Karol · June 2, 2011 at 2:34 am

Thanks for the great blog! I appreciate all your tips and I will definitely be stocking up on the cocoa 🙂

Vicki · June 2, 2011 at 3:11 am

I bought some bulk cocoa many years ago, and it is still great. Sometimes it is a little lumpy, but pressing it through a sieve or sifting it makes it lump-free again.

Kathleen · June 2, 2011 at 3:39 am

Ah a post about a potential Chocolate Shortage is Dire indeed!!! I found some nice dutch chocolate powder (cheap) at the local ding and dent store last fall and have that. Mmmm add some powdered sugar, some (canned) butter, little powdered milk and splash of coffee or coffee powder and make some great frosting. Coffee really kicks up the flavor of chocolate. (see Ina Gartens show).
And it sounds like you have plant Lust, ahh how many packs of different radishes do you have? I admit to being afflicted at this time of year by plant lust too. Only with the endless rain here in the Northwest I am afraid I will be arrested for drowning so many seeds! Come on Sunshine!
I am trying something different this year, I went in my pantry and pulled out handfuls of different seeds that I have there. So far my green lentils are doing great, but the expensive large Butterbeans?Limas are rotting, will replant when it is warmer.I have about 7 different kinds of beans from my storage I’m trying to grow. I’d like to challenge some of your readers to a contest to see what they can find and grow in their pantrys/food storage in addition to buying seeds to grow. Because if the worse were to happen, we may all be scrounging what ever seeds we can try and grow to survive. I found a package of Sugar snap peas in the garage from 2002 and planted them, silly things are still good! Oh and I have a package of coriander I am going to try, it’s Clintro seed. Anyone interested?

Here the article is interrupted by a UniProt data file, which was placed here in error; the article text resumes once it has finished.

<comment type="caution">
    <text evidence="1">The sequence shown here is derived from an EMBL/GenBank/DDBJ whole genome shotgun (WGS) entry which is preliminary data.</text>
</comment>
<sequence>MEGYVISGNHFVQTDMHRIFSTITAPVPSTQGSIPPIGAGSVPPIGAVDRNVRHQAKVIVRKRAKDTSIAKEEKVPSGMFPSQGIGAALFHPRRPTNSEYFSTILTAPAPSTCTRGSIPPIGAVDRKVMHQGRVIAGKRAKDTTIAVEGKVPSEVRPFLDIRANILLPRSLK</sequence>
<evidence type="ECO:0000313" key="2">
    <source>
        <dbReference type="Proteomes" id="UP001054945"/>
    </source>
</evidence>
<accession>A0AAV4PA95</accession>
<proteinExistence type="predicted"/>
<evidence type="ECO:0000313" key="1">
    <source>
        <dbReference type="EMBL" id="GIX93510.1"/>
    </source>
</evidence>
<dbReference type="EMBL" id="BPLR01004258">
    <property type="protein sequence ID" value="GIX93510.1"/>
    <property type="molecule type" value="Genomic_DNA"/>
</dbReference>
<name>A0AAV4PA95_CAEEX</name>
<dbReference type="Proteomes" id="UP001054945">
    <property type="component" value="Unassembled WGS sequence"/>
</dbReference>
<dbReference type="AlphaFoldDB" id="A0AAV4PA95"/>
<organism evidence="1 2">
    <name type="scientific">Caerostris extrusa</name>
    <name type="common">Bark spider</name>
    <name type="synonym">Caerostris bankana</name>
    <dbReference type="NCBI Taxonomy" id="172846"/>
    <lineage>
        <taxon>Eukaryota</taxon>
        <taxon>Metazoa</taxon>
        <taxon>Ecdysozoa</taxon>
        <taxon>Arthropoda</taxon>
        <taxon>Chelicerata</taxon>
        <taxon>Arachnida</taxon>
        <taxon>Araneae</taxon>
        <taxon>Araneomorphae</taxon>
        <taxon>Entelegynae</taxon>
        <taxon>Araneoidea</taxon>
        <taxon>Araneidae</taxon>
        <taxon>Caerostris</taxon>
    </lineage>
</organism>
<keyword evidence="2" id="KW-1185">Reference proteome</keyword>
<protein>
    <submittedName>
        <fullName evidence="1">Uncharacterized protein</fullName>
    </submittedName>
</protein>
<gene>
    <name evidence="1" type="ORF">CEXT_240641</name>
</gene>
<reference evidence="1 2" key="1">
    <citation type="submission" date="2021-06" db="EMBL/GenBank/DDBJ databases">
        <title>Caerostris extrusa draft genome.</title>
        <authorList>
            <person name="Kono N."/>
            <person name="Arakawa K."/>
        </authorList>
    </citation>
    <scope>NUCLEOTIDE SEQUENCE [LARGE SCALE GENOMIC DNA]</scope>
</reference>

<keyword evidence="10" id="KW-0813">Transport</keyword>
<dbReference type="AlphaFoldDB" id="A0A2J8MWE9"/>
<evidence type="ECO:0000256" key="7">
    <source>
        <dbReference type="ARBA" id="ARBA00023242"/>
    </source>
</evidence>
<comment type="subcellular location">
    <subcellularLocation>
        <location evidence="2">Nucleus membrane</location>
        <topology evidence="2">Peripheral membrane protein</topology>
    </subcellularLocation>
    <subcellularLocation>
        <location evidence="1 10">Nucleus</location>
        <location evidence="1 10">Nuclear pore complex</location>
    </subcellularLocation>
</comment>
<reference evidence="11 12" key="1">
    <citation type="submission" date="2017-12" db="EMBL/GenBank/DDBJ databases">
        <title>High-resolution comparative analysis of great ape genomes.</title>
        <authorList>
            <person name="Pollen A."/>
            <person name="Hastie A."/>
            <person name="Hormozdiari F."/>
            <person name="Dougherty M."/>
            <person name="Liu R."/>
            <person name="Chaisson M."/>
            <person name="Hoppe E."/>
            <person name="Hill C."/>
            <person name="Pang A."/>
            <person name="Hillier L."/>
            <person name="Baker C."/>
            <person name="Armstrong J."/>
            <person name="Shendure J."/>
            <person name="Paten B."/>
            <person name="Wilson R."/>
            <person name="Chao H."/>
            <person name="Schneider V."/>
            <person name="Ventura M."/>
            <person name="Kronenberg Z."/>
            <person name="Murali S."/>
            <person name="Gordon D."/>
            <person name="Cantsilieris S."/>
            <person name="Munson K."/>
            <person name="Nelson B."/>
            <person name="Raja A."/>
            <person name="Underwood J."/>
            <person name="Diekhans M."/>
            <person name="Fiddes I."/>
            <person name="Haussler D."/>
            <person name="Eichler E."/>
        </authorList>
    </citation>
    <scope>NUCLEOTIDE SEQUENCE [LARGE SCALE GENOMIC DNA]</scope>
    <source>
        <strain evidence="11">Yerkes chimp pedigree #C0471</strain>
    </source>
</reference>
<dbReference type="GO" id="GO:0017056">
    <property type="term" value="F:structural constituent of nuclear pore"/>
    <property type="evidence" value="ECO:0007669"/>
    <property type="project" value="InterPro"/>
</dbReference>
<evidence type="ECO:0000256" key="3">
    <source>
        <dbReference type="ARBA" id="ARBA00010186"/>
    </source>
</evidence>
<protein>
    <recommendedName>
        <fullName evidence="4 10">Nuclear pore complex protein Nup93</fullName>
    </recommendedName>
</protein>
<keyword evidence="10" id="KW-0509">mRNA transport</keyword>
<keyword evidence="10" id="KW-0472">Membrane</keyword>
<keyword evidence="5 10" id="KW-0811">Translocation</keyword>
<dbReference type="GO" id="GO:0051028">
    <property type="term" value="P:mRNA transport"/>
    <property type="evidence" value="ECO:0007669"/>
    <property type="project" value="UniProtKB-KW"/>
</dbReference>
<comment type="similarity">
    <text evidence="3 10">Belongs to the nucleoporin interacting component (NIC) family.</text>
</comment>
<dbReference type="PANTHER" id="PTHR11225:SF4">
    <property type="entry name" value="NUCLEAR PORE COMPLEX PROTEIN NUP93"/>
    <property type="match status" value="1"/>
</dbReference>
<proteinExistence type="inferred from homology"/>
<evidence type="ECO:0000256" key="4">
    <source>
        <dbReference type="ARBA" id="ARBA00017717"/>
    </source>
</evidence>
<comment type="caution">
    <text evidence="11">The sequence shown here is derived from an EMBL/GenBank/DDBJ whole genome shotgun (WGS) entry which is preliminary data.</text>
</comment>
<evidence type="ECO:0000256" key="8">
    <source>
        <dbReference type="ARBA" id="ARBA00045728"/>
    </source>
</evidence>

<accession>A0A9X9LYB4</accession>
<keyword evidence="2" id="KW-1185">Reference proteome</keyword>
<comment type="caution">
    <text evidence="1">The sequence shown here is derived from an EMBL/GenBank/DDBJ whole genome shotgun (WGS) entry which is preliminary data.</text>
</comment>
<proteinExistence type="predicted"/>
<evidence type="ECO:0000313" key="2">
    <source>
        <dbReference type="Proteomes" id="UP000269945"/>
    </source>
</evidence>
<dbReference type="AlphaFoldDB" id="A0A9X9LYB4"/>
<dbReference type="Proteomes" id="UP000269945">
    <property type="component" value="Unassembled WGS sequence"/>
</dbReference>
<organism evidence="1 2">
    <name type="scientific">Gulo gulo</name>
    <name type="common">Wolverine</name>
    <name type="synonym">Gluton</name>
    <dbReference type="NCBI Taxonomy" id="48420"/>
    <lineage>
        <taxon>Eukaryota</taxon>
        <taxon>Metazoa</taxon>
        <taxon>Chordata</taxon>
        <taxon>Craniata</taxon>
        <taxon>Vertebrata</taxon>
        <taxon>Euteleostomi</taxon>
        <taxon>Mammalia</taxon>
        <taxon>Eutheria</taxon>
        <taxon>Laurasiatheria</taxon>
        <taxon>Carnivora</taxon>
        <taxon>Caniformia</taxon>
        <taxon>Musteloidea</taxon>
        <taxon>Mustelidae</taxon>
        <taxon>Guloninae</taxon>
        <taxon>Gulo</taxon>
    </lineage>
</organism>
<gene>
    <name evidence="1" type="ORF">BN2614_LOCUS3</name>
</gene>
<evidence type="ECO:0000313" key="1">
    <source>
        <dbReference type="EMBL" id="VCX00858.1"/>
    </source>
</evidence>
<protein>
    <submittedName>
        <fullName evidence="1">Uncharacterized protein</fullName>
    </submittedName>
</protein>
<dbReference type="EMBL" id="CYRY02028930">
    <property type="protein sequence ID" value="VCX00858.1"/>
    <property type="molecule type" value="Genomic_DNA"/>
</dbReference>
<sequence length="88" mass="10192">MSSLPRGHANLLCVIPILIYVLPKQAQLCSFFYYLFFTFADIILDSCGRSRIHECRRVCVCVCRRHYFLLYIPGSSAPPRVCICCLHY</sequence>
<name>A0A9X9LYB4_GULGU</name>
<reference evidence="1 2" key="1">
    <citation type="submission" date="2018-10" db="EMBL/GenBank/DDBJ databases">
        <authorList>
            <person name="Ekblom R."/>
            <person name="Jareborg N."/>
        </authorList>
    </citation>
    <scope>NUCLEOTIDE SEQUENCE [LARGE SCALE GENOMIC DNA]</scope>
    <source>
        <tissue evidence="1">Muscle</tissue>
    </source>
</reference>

Barbara · June 2, 2011 at 3:43 am


I just finished watching the three-part urban crisis series YouTube videos. They are an excellent reminder of what has happened in the past and what the future holds. Thanks for bringing them to our attention. My father’s family survived the Great Depression quite well living on the farm with all the benefits it brought. But it was hard work and a full family effort. We had other family who really struggled during the same time as they weren’t as prepared and didn’t have the same options as the farm offered. Get out of dodge is a great option for those who have the ability to do it – and are willing to make the sacrifices required. The accompanying peace of mind and ability to care for one’s self and family though are worth it as compared to living in a Katrina-state.